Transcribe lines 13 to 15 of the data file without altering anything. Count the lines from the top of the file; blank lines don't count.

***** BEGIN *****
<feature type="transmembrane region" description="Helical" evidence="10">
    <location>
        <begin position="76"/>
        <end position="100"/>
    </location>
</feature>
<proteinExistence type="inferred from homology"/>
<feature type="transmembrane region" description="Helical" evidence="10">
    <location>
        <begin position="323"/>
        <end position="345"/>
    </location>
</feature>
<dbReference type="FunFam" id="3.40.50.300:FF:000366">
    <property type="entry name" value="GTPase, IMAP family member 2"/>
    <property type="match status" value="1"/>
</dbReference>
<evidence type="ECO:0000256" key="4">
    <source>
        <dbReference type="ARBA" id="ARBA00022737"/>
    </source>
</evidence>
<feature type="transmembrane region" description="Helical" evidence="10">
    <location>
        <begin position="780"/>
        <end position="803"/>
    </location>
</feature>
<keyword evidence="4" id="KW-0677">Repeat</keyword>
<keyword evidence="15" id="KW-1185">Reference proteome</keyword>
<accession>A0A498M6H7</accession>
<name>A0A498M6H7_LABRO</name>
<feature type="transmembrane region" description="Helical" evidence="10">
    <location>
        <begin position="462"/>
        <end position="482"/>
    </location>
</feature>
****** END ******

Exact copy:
</feature>
<dbReference type="FunFam" id="3.40.50.300:FF:000366">
    <property type="entry name" value="GTPase, IMAP family member 2"/>